In the following code snippet, we’ll use the map.addLayer() function from the Maps SDK with a series of parameters to draw the polygon. We need to provide:

  • The layer ID
  • The type of polygon (a filled-in rectangle)
  • A collection of point coordinates (containing the latitude and longitude for the four outer corners of the Central Park)
  • The color and opacity of the rectangle fill

Here's an excerpt of the code we'd use:


    'id': 'overlay',

    'type': 'fill',

    'source': {

        'type': 'geojson',

        'data': {

            'type': 'Feature',

            'geometry': {

                'type': 'Polygon',

                'coordinates': [[

                    [-73.9582, 40.8007], 

                    [-73.9491, 40.7968], 

                    [-73.9730, 40.7642], 

                    [-73.9819, 40.7681], 

                    [-73.9582, 40.8007], 





    'layout': {},

    'paint': {

        'fill-color': '#db356c',

        'fill-opacity': 0.5,

        'fill-outline-color': 'black'





Now the Central Park area highlighted:


This technique can be used to easily include new polygon layers in any map. Dive deeper on this topic in the article Using GeoJSON Geometry Data to Draw Borders with TomTom Maps.

Manipulating Layer Order

We added a new layer containing a polygon to the map, but the default behavior of addLayer() is to add the newest layer on top of all other layers. We made it a semi-transparent rectangle, but it’s still hiding streets and avenues beneath it. What if we wanted to move the polygon layer behind the traffic density layers? 

Fortunately, the addLayer() method takes an additional before parameter, which lets you specify the ID of the layer under (or behind) which your new layer should be placed. 

In this case we want to place the polygon layer under the first layer of the traffic flow layers, which is "Vector Traffic Outline One Side Parking road". 

So instead of just adding the layer to the top of the layer stack, we can specify this layer ID as the second parameter of the addLayer() method: 


    'id': 'overlay',

    'type': 'fill',

    'source': {...},

    'layout': {},

    'paint': {...}

}, 'Vector Traffic Outline One Side Parking road');

And here’s the result:


How did we know which layer to specify? See the Add a layer between map layers tutorial for one method of figuring out the layer ID specific to a group of layers returned by a TomTom API call. 

If you need to get more specific, it may require further exploration of the layers included in your map. The map.getStyle().layers call returns a collection of available layer objects that you can parse through. This may take some experimentation. See the Changing Layers Visibility functional example for a code example, and the Maps Vector Tile endpoint data will give you a good idea of the likely available layer IDs.

The order in which you add layers or data tiers to your map also dictates the layer ordering, so as you develop your application, rather than trying to figure out where to insert a layer within an existing stack, you could insert a layer on top (possibly in a hidden state), then add any features that should appear on top of your layer.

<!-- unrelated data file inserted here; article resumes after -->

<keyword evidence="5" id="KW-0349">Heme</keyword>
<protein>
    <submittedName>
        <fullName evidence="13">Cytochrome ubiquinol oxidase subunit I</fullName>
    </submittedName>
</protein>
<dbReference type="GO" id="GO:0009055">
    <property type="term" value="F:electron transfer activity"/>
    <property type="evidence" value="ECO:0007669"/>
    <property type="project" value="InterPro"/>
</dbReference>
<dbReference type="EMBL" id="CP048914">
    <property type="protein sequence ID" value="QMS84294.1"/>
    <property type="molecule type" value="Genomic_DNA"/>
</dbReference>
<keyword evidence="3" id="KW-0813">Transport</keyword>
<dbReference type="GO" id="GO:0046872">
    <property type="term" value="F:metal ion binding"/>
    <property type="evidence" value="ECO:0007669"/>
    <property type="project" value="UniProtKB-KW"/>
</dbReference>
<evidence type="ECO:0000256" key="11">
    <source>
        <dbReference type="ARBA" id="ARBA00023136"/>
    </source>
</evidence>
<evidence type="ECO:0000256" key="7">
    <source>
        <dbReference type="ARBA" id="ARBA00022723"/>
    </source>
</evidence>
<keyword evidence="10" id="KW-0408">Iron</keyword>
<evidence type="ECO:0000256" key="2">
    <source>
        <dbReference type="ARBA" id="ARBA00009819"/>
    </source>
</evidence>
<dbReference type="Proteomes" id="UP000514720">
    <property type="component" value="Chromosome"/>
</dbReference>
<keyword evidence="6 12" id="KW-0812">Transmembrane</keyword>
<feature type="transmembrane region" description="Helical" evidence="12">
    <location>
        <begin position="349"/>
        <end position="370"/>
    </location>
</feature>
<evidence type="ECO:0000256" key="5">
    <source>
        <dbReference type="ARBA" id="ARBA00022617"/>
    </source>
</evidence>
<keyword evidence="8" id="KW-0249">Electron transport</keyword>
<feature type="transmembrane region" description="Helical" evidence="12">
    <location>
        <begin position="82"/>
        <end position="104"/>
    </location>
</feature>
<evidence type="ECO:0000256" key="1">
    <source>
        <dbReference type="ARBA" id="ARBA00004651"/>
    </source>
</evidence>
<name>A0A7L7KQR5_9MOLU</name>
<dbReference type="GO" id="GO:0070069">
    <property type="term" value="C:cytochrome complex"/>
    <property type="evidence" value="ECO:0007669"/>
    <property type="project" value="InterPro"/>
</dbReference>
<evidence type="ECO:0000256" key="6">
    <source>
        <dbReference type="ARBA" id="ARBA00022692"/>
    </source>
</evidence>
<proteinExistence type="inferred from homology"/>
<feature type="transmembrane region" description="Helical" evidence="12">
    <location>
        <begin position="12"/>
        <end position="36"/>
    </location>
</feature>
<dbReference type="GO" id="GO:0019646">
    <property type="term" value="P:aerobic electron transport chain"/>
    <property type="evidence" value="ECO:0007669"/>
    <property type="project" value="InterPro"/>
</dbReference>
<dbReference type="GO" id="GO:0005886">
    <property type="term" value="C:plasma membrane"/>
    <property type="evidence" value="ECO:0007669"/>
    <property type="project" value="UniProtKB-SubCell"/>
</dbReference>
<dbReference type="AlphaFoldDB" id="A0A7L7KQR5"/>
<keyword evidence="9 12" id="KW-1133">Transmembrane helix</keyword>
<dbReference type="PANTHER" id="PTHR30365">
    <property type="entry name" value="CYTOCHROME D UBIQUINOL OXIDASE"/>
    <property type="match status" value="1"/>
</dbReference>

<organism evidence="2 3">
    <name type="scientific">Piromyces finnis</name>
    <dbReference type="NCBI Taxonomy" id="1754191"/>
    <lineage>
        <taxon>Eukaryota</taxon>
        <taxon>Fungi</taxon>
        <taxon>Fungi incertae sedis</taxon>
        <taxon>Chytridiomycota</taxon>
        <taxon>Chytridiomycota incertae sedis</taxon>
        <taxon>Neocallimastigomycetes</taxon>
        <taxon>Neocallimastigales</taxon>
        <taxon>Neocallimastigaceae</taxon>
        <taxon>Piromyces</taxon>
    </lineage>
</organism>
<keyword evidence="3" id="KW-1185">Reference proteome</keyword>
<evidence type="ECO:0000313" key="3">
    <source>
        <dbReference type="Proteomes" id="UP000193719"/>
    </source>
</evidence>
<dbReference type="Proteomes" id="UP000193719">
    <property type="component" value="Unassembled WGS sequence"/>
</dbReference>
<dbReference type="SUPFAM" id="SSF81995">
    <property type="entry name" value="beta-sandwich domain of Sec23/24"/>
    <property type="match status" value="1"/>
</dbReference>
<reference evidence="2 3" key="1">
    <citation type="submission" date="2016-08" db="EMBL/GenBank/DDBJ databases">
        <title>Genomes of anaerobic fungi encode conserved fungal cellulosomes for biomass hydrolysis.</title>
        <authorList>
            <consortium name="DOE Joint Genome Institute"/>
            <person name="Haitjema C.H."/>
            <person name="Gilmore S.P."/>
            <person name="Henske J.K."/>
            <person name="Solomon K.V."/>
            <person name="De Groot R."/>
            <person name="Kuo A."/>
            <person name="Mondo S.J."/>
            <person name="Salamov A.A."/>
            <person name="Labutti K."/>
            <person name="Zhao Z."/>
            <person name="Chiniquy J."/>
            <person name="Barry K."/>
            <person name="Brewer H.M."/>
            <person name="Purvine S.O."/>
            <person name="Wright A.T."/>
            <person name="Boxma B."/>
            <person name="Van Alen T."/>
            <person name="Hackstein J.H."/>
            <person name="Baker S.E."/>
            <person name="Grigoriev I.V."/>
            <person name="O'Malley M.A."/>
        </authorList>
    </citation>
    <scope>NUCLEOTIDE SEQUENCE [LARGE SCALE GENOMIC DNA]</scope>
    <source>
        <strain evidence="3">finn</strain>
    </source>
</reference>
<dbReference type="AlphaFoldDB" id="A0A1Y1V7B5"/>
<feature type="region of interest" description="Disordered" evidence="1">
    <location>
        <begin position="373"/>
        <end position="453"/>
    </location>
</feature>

Note that you can also moveLayer() and removeLayer().

Styling Maps

When it comes to styling maps, there are two strategies. 

Through the developer portal, you can access the Map Styler tool to pre-configure the appearance of maps across multiple applications and platforms by changing the color schema, data, and other shapes to your preferences, then load these styles into your map.

You can also provide styling programmatically by using the TomTom Maps SDK. Here’s how to use JavaScript to change the default style of your map to one of the predefined styles. You can set it through the option, specifying one of the available map styles:

const map ={

    key: ‘<<MY_TOMTOM_KEY>>’,

    container: 'map',

    zoom: 12,

    center: [-73.9712, 40.7831], //Central Park, Manhattan, NY

    style: 'tomtom://vector/1/basic-main',


You can also set the style through the map.setStyle() method.


Layer Visibility

Finally, you can easily toggle the visibility of a layer by using the map.setLayoutProperty() method, specifying the layer ID, layout property, and property value.

Here's an example of function that takes the layer ID and sets the visibility to either "visible" or "none" (not visible):

function changeLayerVisibility(layerId, visible) {

    map.setLayoutProperty(layerId, 'visibility', visible ? 'visible' : 'none');


You can see this code in action in the Changing Layers Visibility functional example, and it might be a handy technique for inserting invisible layers into a layer stack when it's easiest, then turning the layer "on" when you need it.

Next Steps

That covers most of the layer manipulation and styling functions. As you can see, it's easy to manipulate layers and the Maps SDK for Web provides methods to add, move, remove, and change visibility of layers.

If you're using the Maps SDK for Android or Maps SDK for iOS, you still have extensive control over layer ordering and manipulation, though the syntax is different. See the respective SDK documentation and examples for details.

Follow the links below to help you work more effectively with layers when using the TomTom Maps SDK:

First published: 
Saturday, August 22, 2020 - 12:55
Last edited: 
Monday, August 24, 2020 - 17:55